Imran Khan and Pakistan army chief to rake up Jammu and Kashmir issue in China
In a marked departure from usual protocol, Bajwa joined Khan for a meeting with Premier Li Keqiang on Tuesday evening, and will also accompany Khan when he meets Xi on Wednesday.
Days ahead of President Xi Jinping’s high-profile visit to India, Pakistan Army chief Gen Qamar Bajwa on Tuesday sought the top Chinese military leadership’s support on the Kashmir issue, saying unresolved tensions could affect regional peace and stability.
The powerful Pakistani army chief arrived in Beijing on Monday, a day ahead of Prime Minister Imran Khan, who will hold meetings with China’s top leadership to discuss regional developments, including peace and security in South Asia following India’s decision to revoke Jammu & Kashmir’s special status on August 5 — an issue Khan and Pakistan have sought to, and, by their own admission, failed to internationalise.
In a marked departure from usual protocol, Bajwa joined Khan for a meeting with Premier Li Keqiang on Tuesday evening, and will also accompany Khan when he meets Xi on Wednesday. This is Khan’s third visit to China since August 2018. Army chiefs do not usually accompany heads of state to meetings with other heads of state.
At meetings with Gen Han Weiguo, commander of the People’s Liberation Army (PLA), and Gen Xu Qiliang, vice chairman of the Central Military Commission (CMC), Bajwa discussed the regional security environment, including the situation in Jammu & Kashmir, said a statement from the Pakistani military’s media arm.
Bajwa apprised the Chinese military leadership about the “consequences of the ongoing situation” in Kashmir . The statement said the Chinese generals supported “Pakistan’s principled stance on (the) Kashmir issue” and “appreciated (the) sane Pakistani approach”.
“They agreed that continued unresolved Pak-India tension will have serious implications for peace and stability in the region. (Bajwa) apprised them that Pakistan looks forward to peace but that shall not be at the cost of any compromise on principles or honour and dignity of the nation,” the statement said.
China’s state-run Xinhua news agency made no mention of Kashmir in its report on the meeting between Bajwa and Xu. China will “strengthen pragmatic cooperation with Pakistan in various fields and deal with risks and challenges together with Pakistan”, Xu was quoted as saying by Xinhua.
Khan’s visit comes days ahead of Xi’s arrival in India for the second informal summit with Prime Minister Narendra Modi at Mamallapuram during October 11-12. The summit has already been hit by recent irritants in India-China ties, including Beijing’s stance on the Kashmir issue in recent weeks.
The Pakistani premier’s agenda is packed with meetings and a speech at a business forum, and his visit will wrap up with the closing ceremony of an international horticulture exhibition on the outskirts of Beijing. Besides the president and the premier, Khan will also meet Li Zhanshu, chairperson of China’s legislature.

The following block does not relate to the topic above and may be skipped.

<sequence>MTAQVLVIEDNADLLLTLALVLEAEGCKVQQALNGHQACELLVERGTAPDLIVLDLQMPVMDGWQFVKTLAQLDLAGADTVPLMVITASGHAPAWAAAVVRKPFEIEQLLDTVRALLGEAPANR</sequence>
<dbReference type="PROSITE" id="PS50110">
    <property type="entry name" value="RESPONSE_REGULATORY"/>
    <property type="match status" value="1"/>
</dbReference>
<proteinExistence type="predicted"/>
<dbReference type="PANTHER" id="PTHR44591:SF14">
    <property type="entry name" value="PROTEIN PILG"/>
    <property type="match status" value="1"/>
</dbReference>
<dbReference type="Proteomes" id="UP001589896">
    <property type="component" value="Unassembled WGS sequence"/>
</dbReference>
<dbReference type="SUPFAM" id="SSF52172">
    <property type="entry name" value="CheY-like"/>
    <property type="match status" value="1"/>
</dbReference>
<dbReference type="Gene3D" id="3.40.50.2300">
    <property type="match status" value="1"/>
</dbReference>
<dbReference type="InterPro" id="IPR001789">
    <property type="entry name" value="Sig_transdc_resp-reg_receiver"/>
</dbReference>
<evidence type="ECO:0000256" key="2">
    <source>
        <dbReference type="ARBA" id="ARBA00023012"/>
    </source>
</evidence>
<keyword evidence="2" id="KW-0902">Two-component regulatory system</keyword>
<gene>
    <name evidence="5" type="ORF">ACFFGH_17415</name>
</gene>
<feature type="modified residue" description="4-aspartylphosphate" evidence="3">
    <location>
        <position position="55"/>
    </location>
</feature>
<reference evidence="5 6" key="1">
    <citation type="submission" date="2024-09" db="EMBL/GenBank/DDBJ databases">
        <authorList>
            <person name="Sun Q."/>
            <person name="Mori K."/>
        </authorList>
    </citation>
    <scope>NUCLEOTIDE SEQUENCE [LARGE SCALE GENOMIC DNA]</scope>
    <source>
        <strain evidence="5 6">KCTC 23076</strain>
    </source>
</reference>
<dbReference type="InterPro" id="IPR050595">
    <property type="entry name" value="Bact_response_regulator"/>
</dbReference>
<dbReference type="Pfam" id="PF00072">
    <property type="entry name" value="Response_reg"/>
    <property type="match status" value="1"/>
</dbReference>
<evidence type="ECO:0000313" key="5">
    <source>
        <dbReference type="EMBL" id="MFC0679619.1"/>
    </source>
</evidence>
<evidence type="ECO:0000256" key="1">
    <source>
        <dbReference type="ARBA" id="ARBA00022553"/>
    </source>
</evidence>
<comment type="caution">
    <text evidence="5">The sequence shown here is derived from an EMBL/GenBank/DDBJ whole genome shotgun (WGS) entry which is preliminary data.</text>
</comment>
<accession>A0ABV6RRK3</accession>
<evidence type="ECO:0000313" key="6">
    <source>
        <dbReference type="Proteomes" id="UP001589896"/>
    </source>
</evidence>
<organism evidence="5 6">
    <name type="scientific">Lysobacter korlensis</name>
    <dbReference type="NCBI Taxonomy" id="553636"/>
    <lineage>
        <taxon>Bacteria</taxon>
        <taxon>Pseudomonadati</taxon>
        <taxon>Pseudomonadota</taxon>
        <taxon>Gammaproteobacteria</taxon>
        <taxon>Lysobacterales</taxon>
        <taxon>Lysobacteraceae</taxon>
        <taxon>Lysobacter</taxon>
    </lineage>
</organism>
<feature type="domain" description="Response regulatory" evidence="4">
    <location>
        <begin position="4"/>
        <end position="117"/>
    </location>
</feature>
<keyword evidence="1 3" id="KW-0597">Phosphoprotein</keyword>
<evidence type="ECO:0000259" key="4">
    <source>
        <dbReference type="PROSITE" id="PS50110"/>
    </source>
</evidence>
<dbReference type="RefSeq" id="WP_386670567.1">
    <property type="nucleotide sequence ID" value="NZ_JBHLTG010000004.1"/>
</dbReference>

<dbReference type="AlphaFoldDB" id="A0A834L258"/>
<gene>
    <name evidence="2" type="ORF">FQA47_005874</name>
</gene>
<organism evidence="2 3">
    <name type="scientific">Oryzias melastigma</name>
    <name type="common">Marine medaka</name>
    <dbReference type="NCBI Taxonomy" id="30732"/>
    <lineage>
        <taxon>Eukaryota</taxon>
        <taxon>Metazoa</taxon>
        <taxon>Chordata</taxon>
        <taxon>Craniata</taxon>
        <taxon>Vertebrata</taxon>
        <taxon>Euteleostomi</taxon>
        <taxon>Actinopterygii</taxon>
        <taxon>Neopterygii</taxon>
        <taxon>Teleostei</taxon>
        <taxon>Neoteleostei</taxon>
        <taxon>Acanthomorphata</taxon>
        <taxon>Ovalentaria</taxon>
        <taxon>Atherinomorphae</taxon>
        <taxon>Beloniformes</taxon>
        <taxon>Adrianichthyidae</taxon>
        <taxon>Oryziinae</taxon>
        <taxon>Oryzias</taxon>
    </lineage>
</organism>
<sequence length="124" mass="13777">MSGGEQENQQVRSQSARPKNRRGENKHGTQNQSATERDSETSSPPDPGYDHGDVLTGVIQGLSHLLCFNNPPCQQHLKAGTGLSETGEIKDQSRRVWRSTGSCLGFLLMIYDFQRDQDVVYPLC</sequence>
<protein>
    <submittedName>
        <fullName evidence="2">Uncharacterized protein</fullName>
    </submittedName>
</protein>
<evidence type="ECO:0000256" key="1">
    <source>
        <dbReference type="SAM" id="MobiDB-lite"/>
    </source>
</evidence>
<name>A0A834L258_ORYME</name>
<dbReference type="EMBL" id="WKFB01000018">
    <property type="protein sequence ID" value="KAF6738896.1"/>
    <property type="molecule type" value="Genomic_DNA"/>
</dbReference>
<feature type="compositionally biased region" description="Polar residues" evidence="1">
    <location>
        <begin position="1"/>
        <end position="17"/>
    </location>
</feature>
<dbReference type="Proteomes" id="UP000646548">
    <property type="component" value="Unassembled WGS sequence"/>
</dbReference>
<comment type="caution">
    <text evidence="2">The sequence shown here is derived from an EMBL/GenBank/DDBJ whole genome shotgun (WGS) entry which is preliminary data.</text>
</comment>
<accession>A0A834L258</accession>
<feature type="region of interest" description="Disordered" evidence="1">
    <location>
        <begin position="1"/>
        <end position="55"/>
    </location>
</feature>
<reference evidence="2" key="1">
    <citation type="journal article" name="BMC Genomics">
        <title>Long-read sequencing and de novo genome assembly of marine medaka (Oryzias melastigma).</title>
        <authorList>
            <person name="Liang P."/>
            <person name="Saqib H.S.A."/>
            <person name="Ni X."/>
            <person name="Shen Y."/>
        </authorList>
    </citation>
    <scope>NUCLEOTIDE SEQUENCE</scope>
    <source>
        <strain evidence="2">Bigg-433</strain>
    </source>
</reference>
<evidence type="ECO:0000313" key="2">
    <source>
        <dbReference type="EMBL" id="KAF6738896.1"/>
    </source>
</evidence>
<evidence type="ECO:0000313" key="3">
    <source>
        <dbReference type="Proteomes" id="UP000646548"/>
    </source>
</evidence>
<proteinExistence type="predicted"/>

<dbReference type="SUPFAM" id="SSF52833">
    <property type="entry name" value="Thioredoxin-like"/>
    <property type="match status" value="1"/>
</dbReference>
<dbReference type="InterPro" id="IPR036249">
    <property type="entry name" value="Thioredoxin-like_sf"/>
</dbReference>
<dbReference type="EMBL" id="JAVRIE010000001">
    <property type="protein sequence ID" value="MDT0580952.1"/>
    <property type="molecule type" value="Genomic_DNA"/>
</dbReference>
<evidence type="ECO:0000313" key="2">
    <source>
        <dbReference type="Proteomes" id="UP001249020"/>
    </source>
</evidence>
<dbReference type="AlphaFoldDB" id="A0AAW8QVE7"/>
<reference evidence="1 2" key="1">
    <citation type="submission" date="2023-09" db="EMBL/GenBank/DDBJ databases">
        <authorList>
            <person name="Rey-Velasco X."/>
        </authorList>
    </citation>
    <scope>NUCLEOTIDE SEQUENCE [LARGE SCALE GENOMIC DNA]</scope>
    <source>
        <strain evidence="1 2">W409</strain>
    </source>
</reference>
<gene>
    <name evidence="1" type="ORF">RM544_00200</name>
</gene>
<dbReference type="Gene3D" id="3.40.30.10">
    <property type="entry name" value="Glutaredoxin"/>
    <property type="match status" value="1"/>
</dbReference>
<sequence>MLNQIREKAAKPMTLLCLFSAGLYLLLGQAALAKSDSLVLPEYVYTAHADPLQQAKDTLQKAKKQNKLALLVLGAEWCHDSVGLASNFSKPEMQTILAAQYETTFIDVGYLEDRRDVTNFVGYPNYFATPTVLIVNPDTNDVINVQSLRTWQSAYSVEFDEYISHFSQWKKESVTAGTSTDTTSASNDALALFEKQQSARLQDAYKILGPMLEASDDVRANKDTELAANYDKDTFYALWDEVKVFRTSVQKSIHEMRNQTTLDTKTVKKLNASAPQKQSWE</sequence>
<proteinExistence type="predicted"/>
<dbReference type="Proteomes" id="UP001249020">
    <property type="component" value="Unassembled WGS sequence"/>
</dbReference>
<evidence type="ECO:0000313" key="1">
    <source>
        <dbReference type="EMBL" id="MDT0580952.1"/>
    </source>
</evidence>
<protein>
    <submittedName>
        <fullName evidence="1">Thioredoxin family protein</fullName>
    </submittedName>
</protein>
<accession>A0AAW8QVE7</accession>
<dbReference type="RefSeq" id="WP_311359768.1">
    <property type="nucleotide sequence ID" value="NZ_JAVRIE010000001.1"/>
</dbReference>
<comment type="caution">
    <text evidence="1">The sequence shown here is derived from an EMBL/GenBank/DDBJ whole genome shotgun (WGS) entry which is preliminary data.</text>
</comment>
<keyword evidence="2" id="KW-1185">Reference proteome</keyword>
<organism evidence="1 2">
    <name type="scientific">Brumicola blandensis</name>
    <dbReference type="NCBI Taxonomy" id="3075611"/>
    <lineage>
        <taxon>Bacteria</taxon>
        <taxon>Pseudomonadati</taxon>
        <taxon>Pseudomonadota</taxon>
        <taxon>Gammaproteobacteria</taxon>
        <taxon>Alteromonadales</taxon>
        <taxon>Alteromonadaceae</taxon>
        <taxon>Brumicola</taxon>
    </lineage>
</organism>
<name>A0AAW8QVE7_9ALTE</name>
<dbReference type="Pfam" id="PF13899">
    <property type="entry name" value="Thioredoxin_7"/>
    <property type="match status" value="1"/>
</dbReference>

Khan will also discuss the status and expansion of projects under the China-Pakistan Economic Corridor (CPEC), the flagship project of Xi’s Belt and Road Initiative. He said last week that the removal of all bottlenecks in CPEC projects and their timely completion was the top priority of his government.
Pakistan also said several agreements are expected to be signed during the visit.
“China and Pakistan are all-weather strategic cooperation partners. We have a good tradition of close exchanges and communication. We have strategic mutual trust and advancing practical cooperation. Our cooperation in the CPEC is bringing more outcomes to our people,” foreign ministry spokesperson Geng Shuang told a regular news briefing on Tuesday.
Khan is accompanied by a high-level delegation that includes foreign minister Shah Mahmood Qureshi, planning minister Khusro Bakhtiar and Board of Investment chairman Zubair Gilani.
“It is important to note that General Bajwa will be sitting in during Khan’s meetings with Xi and Li. To my understanding, this is not the usual practice. At the domestic level, it shows the military-political government is on the same page. With reference to China, it indicates the security situation (in the region) is a really serious matter,” said Ghulam Ali of the School of Marxism at Sichuan University of Science and Technology.
On Kashmir, Ali said Khan may want to convey a message to India through Xi. “Given the close nature of (the Sino-Pakistan) relationship and trust, there might be a direct message via Xi to Modi that the Indian government’s action (in Kashmir) has affected the region. However, to what degree Xi is ready to play a role, and most importantly, whether India agrees to listen and accept any advice, is an entirely different thing,” he added.
On his first day in China, Khan caused a stir when he told potential investors he wished he could follow the example of Xi and send 500 corrupt individuals in Pakistan to jail.
Speaking at the China Council for Promotion of International Trade, Khan said the one thing he had learned from China was how its leadership tackled corruption.